This show was so fucking good — opening up with a pair of Richmond-based groups. Listening to Manzara and their four song EP, I’m given the impression that their guitarist (who’s not much younger than I am — that’s refreshing all on it’s own) is in some denial as to whether this is Goth Rock. He reeled a whole long list of influences, none of them at all in the vein of the bands I’ve aforementioned here. The first track in is a glorious paean to everything I love about the genre. Opening with some sort of bomb siren or whatever, the drums kick in as fiercely as anything Kevin Haskins ever put together. The guitar tone and vocals definitely hearken back to an era I thought lost. I’d say his description is off, but as I dig deeper in I hear hints of what he’s talking about. And their live show reveals a much more variable set of influences than what I’m hearing on the recorded EP work — which is two years old now, so maybe they’ve just evolved from that output. Whatever you want to call it, Manzara rocks.
I’ve seen the second act, Unmaker, once before. They’re a much grittier beast than Manzara, with lyrics that focus less on the absurdity that comes with despair. With a sound that harnesses the earlier, harder edge of nineteen-eighties second wave, lead vocalist Aaron Mitchell exorcises his demons frenetically, wringing bleakness from his body with every possible second of the show. Add to this a powerhouse rhythm section that takes no prisoners? I’ll make it a point to see any show they play. Both these bands have new albums coming very soon, and you should buy them as soon as possible.
Life has a way of forcing you to seek out ventilation.. Sometimes it just works that way.” — Aaron Mitchell. Unmaker.
Just when I felt like I’ve heard everything and that there was nothing new under the sun? Destroying Angel from out of Philadelphia steps in with.. I’m still not sure how to describe it? Ossuary Pop? Prog Goth? Dark Cabaret? I don’t even know. Like.. Imagine.. Okay. This is not doing it justice. But imagine if Bauhaus joined in with Pink Floyd and then odd it all up with the occasional Polka backbeat or a guest session from Ennio Morricone? But you know.. Fucking.. Good. With an album titled “Sentiment and Grace” tentatively slated for Fall release under Seattle-based label, Not Just Religious Music, if you’re looking for something different? This band is epic.
I write about.. Some of it’s very personal. Some of it is a spiritual stream of consciousness. We’ve been around individually for awhile. I’m forty. Our keyboardist, David, has been playing since ’87. Everybody here is from something different. Punk. Psychedelic. Avant Garde. Experimental music.” — Tony Cesa. Destroying Angel.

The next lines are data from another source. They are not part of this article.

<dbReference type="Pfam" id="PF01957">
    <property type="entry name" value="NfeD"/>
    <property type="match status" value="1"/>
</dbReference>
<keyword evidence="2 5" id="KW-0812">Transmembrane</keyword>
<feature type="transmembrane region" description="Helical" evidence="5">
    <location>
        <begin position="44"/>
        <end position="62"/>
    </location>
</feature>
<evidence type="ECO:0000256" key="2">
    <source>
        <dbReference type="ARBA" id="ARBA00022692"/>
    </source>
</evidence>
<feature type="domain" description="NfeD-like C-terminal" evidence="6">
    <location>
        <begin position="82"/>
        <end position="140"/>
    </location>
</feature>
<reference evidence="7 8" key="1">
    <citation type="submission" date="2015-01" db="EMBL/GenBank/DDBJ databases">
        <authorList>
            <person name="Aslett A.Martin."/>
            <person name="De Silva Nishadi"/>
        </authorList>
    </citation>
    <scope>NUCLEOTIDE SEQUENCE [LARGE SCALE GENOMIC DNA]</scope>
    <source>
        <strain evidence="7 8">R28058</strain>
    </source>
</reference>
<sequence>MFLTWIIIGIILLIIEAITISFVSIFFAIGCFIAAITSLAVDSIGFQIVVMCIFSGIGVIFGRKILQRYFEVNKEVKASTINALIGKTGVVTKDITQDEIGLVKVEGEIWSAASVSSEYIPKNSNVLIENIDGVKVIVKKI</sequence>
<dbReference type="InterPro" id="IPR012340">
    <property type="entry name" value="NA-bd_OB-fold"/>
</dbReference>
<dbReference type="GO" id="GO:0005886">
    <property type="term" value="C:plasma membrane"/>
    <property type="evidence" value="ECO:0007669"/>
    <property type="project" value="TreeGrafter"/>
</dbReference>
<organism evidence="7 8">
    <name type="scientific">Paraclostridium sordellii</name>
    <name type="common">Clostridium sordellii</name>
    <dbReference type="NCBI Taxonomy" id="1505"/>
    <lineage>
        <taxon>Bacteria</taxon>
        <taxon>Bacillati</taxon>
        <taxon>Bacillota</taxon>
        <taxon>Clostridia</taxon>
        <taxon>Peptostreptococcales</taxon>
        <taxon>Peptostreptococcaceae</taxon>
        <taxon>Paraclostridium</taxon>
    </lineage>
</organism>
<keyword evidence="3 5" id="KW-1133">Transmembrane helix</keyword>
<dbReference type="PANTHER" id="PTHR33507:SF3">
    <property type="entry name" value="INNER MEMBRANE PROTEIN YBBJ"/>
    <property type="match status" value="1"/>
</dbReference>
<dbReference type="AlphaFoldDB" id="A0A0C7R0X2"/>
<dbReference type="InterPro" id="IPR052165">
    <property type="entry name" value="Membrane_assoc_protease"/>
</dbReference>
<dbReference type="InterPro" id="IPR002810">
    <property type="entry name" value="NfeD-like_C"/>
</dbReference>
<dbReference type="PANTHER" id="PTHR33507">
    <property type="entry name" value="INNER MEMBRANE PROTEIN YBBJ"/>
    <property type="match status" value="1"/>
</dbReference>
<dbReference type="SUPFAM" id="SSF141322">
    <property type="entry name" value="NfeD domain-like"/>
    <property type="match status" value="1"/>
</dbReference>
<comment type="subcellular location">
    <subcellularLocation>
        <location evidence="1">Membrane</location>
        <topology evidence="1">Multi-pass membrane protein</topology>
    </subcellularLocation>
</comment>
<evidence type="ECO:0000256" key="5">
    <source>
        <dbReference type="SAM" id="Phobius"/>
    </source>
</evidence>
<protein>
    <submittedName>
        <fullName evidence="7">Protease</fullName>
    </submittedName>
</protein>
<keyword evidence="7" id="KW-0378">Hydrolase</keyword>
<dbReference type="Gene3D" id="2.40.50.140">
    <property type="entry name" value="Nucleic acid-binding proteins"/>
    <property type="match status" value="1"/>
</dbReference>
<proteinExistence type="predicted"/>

Of the four bands we’re talking about here, True Body is by far the youngest. Oddly, they probably hew closer to the original ethos first set forth by Joy Division and Bauhaus than the others. Lead singer Isaac Moreno channels the charisma that initially kicked off the whole dark journey of this music. Drummer Sam Ramos is tighter than he has any business being at this stage in the game. The bands’s just over a year old. And yet these songs are as good as anything that’s come before in the catalog of the genre. I’d suspect contracts with dark forces herein, but let’s be real. I don’t believe in a sentient universe. That’s one of the things that got me into Goth in first damned place. Regardless of the source, these guys are probably the best newish band in Hampton Roads. And you it owe it to yourself to catch them.
Bands like New Order made me feel like nothing else I’d ever heard. I think.. I mean.. Not to be pretentious. But I think people are just feeling fucking confused. Trust in institutions has obviously completely dissolved. I think there’s so much less for people to hold onto today and feel secure. And this music that’s built around feeling scared and by yourself? It pulls you in and puts you in a room with people who feel the same way. And there’s a camaraderie there.” — Isaac Moreno. True Body.
. . .
None of this really explains where Goth came out of… Just how it got to where it is now. Sure, it’s music for people who are sad. — but so are the Blues, and obviously the two genres sound nothing alike. Ultimately, it comes down to the texture of the sorrow each are channeling.
We make the mistake of assuming that the Blues are about the pain of relationships gone bad, but when you explore it further you realize that the lost love it describes is bourne out of the poverty of it’s adherents. When you can’t get no job? You ain’t got no love. And at the end of the day, the Delta musicians couldn’t get no job because they lived inside a racist system. When you’re being brutally repressed economically and socially? Love is hard to sustain. And if the Blues are about pain with an easily identifiable culprit? Goth, by and large a product of a privileged class, is what comes along when you’ve been given everything you need to succeed and then realize that it’s all a goddamned lie. That life itself is designed to fail. No matter what you do. No matter what you’ve been given, or how much more of it you have than anyone else.
Why this music is surging now doesn’t exactly require a degree in higher math to figure out. Everything feels like it’s dying and we don’t know what the hell to do about it.
Goth is sorrow at decay.
And there’s not many of us with half an ounce of sense in our heads who haven’t noticed that entropy seems to be winning of late.
Take that what you will. While wearing your raiment hued of void. Sipping your black as your heart expresso in a cafe that means nothing. Ruminating about someone who obviously doesn’t love you because how can anyone love anyone else in this universe that is eternally falling apart?
Each and everyone of us will die alone. We’re all fucked. The end.
. . .
Facing all that?
Might as well dance a bit before we get to it.
All Photography by Jeff Hewitt